Mirotic was supposed to be brought back slowly in his return from strep throat, but he played the entire fourth quarter and 22 minutes overall, having lost eight pounds with his illness that had him miss four games.

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Their issues were game-long and have been seasonlong as the Mavericks were supposed to absorb a shellacking from a Bulls team that felt a 25-point beatdown in Texas last month.

Instead, they would've been happy with settling for an escape when Butler rose up over his college teammate Matthews for a 20-foot wing jumper with 22.8 seconds left.

Butler nearly added a triple-double and clutch moment to his growing resume with 24 points, 12 assists and nine rebounds but was dogged by Matthews all night, the defender who wouldn't give him airspace, went chest-to-chest and even earned a technical foul when he felt Butler exaggerated some contact in the third quarter.

"He took away my space, wouldn't let me get to my spot," Butler said of Matthews. "Good for him. I should've did something different."

Wade missed 13 of his 21 shots, scoring 17 with five rebounds on his 35th birthday

With scoring at a premium, Robin Lopez had a season-high 21 points being guarded by Dirk Nowitzki — and they were necessary considering the Bulls were without Taj Gibson (ankle injury) and Doug McDermott couldn't repeat his 30-point showing from Sunday in Memphis.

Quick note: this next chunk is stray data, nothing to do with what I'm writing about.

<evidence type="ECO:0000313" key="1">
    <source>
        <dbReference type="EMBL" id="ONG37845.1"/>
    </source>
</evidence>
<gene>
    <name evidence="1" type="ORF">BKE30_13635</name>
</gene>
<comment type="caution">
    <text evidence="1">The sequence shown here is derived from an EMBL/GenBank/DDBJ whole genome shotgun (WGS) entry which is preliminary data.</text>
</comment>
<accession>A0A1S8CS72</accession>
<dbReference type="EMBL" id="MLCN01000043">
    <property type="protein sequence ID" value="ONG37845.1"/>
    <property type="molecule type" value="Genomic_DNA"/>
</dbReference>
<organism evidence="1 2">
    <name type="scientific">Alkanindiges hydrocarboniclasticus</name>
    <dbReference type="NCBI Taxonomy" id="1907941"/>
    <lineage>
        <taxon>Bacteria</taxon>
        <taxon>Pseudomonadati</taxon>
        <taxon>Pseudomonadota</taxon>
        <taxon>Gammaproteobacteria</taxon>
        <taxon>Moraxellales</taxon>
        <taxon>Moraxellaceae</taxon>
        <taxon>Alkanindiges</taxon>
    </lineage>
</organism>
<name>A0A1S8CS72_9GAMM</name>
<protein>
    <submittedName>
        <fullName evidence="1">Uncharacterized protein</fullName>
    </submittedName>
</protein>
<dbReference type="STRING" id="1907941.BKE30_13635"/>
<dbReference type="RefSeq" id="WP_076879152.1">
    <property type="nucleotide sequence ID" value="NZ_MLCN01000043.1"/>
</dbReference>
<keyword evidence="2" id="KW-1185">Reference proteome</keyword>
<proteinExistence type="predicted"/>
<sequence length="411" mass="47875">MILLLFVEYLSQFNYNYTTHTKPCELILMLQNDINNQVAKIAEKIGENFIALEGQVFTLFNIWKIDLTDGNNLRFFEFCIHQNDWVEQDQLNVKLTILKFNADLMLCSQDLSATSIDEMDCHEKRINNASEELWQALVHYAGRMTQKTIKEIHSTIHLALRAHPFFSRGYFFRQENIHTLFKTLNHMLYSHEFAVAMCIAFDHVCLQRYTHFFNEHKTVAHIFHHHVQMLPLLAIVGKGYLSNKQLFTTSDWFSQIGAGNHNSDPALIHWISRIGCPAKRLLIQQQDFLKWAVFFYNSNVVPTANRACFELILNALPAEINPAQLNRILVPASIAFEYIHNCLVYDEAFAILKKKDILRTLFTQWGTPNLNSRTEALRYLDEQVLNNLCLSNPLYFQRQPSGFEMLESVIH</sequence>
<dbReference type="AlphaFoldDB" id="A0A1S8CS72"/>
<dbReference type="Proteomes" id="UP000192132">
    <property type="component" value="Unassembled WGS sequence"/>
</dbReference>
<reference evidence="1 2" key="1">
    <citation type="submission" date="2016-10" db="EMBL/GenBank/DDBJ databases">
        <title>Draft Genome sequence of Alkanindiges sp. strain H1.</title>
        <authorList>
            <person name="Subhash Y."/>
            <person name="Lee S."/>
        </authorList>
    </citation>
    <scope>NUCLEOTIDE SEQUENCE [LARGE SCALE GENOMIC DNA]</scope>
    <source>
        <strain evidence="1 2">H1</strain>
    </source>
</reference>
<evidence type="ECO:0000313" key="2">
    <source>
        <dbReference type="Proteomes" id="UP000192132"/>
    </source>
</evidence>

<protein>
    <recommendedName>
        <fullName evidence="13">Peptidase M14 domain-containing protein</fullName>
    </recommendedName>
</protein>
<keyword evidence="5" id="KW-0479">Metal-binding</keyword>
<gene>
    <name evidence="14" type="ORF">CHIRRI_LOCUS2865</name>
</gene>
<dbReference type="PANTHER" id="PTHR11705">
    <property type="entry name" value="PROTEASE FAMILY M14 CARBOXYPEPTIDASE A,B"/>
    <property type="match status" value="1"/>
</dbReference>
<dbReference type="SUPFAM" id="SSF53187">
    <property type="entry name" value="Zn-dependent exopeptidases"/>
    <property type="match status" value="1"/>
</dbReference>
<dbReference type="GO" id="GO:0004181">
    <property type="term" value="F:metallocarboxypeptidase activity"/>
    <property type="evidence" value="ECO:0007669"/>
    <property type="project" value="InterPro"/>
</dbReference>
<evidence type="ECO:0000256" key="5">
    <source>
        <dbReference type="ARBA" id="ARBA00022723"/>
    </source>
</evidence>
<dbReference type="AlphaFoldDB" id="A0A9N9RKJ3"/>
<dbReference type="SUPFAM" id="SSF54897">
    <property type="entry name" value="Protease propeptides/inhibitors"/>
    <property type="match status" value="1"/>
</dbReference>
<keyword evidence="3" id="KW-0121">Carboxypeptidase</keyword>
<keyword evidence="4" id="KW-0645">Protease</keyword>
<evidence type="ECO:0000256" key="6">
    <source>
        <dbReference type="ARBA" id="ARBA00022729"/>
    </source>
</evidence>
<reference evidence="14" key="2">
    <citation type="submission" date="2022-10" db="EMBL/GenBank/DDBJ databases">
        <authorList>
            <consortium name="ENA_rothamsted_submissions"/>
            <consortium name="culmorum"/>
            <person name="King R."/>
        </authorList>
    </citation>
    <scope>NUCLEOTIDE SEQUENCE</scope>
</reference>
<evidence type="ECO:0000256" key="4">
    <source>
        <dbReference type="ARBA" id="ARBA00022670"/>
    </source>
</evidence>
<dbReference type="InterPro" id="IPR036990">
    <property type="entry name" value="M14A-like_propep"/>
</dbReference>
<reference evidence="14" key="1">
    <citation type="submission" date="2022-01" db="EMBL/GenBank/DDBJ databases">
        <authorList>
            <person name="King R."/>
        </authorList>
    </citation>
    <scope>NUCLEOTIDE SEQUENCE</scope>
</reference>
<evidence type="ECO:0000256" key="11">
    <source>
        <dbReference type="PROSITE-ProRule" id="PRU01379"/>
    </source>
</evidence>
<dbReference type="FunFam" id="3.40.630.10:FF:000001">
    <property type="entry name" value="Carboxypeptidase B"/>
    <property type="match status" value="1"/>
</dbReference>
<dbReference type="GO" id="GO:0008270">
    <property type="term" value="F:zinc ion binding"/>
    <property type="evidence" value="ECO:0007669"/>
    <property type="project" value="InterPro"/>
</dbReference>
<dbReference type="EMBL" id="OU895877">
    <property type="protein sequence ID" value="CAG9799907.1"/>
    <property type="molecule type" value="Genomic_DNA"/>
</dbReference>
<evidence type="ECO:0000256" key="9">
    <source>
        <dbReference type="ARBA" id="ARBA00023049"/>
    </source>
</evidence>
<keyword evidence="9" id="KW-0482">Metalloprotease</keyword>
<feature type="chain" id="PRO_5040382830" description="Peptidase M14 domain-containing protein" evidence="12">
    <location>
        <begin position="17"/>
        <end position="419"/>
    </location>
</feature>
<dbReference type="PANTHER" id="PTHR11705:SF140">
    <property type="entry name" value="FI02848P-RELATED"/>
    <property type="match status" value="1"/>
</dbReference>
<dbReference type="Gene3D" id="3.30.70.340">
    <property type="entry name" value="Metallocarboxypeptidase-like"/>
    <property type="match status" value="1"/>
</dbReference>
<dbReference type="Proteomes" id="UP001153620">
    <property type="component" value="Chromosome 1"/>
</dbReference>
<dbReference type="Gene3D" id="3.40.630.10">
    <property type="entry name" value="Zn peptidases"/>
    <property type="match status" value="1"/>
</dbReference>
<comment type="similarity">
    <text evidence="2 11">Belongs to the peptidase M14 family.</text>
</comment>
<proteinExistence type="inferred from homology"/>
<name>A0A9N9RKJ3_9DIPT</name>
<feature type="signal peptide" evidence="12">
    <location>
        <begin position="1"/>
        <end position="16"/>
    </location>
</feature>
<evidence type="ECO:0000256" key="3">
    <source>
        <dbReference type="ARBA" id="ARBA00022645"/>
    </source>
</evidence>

Rick Carlisle has long been regarded as one of the top strategic coaches, and though he doesn't have the usual personnel from the Mavericks' salad days, he had enough tricks up his sleeve to throw the Bulls off.

Six Mavericks scored in double figures, led by Harrison Barnes' 20 points and Seth Curry's 18, as Barnes, Matthews and Curry combined for eight triples — spreading the Bulls out and picking them apart defensively.

The Mavericks started Nowitzki at center, going to an almost all-small lineup. And though Lopez scored 14 points in the first half, trying to feed him seemed to take the Bulls out of it in the second half.

The energy was tardy to the party, as they shot just 41 percent in the first half but woke up a little in the third quarter — continuing their all-too familiar trend of half-hearted efforts against lesser teams.

And it looks like the ever-optimistic Wade is dishing out some realism, probably something that comes with the perspective of turning 35.

"You can't keep getting stressed out or frustrated. We've been going through this all year. We'll get back in in the morning.

"Once you realize who you are, you're better off. I sleep better at night. Once we want to be a better team and start winning games, we will. I'm not mad, I'm not frustrated, I'm not stressed. Just taking the hits."